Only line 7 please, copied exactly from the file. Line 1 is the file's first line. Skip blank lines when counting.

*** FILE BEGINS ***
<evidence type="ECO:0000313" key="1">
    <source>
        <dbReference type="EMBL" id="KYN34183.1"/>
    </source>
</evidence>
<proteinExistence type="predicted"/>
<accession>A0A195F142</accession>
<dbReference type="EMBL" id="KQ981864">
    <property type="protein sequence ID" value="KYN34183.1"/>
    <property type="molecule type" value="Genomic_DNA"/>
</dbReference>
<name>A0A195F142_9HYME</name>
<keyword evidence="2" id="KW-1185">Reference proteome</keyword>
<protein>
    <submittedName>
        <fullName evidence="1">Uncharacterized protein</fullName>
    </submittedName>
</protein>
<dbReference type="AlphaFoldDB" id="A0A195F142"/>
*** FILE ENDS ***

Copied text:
<accession>A0A195F142</accession>